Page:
Chico e Alaíde
Telephone (21) 2529 2329
Metrô bus Baixo Leblon
Putting a fresh spin on the classic rodizio (all-you-can-eat) style that dominates Rio's meatiest restaurants comes Claude Troisgros' latest Leblon venture. CT Boucherie, his eponymous 'butchers' on the famous gastro-strip Rua Dias Ferreira, is of course meat-centric, but the rodizio format - waiters buzzing around generously topping up plates - deals with just the vegetables here, and in some style. Forget bland peas and broccoli, it's all about the rich cauliflower cheese, roasted palm hearts, creamy Peruvian quinoa risotto and stuffed tomatoes.
The interior is half old-style butchers (complete with red and white-striped awning and huge meat slicers) and half Italian deli, with dried meats hanging from the ceiling and sharply dressed waiters in one-shouldered aprons. A small outdoor terrace and mirrored dining room make for a bustling and typically carioca informality. Claude's son Thomas Troisgros commands the kitchen, taking care of a refreshingly compact but comprehensive menu. The starters of brie with chili jam on morcels of fried aipim and delicate carpaccio with equally fine slices of watermelon are exquisite.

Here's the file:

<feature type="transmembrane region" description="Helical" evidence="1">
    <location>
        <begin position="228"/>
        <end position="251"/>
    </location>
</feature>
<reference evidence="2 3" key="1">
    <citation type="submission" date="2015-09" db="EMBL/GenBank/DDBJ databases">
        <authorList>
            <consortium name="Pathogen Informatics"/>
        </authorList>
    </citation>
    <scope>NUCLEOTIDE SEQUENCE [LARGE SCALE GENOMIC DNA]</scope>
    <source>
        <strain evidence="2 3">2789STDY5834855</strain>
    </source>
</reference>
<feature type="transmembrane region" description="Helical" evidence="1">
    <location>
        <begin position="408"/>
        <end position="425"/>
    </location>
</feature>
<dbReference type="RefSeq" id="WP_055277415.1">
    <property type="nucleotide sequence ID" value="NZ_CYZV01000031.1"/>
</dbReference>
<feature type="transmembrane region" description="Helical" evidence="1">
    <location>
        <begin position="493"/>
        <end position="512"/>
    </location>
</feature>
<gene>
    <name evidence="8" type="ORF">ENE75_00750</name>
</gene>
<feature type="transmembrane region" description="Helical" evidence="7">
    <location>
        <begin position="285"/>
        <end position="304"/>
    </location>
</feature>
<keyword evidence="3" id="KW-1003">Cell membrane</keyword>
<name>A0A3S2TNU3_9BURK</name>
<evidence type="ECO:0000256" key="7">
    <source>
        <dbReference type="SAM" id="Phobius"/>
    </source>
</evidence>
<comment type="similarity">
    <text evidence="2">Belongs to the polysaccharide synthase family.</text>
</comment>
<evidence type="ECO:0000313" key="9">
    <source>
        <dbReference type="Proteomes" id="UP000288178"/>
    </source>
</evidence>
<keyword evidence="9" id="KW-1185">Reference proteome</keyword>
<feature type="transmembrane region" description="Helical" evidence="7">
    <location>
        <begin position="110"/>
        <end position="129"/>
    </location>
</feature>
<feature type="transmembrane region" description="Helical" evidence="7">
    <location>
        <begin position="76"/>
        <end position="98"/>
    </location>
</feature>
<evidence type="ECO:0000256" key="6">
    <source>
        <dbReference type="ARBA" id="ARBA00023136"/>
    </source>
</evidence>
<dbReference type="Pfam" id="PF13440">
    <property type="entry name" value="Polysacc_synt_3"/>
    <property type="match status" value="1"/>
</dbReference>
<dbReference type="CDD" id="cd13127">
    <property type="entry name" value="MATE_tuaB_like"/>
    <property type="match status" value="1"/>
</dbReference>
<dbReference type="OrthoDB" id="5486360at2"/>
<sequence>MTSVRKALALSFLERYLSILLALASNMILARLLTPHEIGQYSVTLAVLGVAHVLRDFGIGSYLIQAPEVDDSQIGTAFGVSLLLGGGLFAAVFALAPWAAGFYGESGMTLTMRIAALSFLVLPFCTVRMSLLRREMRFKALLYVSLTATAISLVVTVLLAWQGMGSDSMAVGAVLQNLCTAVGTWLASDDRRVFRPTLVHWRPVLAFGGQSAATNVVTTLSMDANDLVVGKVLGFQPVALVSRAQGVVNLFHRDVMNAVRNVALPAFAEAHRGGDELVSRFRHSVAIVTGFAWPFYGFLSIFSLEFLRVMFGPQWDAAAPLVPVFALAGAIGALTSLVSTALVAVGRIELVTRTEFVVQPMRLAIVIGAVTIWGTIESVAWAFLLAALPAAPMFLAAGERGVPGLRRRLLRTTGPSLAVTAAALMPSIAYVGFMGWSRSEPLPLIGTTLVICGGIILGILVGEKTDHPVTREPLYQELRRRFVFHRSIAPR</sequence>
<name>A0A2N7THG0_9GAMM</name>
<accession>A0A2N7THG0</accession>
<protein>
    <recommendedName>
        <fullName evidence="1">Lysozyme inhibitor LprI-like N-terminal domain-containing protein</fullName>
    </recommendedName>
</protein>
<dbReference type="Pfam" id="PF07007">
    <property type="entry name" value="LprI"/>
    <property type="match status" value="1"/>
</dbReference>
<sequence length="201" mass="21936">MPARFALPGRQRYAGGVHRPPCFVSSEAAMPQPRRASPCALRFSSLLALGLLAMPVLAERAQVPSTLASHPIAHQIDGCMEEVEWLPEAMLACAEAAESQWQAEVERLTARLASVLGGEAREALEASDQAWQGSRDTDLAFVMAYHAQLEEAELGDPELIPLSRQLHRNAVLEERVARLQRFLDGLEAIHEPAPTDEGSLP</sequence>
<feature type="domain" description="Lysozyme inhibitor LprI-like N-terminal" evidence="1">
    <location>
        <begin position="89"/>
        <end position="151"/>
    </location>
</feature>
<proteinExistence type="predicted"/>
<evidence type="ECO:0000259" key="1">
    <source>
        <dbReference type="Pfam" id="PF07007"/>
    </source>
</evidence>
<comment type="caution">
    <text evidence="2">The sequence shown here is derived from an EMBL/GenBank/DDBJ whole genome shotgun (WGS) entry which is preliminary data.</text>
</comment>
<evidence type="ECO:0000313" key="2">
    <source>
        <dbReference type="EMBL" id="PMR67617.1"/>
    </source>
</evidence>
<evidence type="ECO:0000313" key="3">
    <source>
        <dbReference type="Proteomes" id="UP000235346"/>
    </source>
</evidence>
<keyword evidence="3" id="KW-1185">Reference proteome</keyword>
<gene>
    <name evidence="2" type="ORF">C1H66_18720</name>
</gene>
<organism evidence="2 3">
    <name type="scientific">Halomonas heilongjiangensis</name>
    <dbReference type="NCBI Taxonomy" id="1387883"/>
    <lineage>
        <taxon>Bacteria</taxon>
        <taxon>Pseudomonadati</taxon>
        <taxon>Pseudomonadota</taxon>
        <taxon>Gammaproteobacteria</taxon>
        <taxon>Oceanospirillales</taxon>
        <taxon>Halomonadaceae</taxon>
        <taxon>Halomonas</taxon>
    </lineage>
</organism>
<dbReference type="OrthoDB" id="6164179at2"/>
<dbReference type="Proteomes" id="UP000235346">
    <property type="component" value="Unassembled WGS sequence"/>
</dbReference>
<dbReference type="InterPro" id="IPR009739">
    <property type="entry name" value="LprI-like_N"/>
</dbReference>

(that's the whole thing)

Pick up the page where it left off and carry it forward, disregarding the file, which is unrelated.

A selection of salads (from R$25) will please non-carniverous types, ranging from deliciously thick slices of smoked salmon scattered with cashews and apple to the classic buffalo mozzarella, whilst in a nice touch the vegetable rodizio can be ordered on its own as a main (R$34).
As should be the case in any good butchers, however, meat rules the roost. The house burger (R$32) is freshly made and pleasingly chunky on a slightly sweet bun, and everything from the prime rib (R$82) and chateaubriand (R$62) to the house version of Kobe beef, Wagyu (R$168), becomes all the more enjoyable as an ever changing combination of vegetables lands on your plate. Meanwhile the namorado filet with chimichurri sauce is an abject lesson in how fish can be at once delicate and satisfying enough to rival red meat.
The wine list is dominated by well-known French classics. They may not come cheaply, starting at around R$80 and up to R$180, but the numerous bottles stuffed into cooler buckets and lining the walls certainly encourage a little experimentation.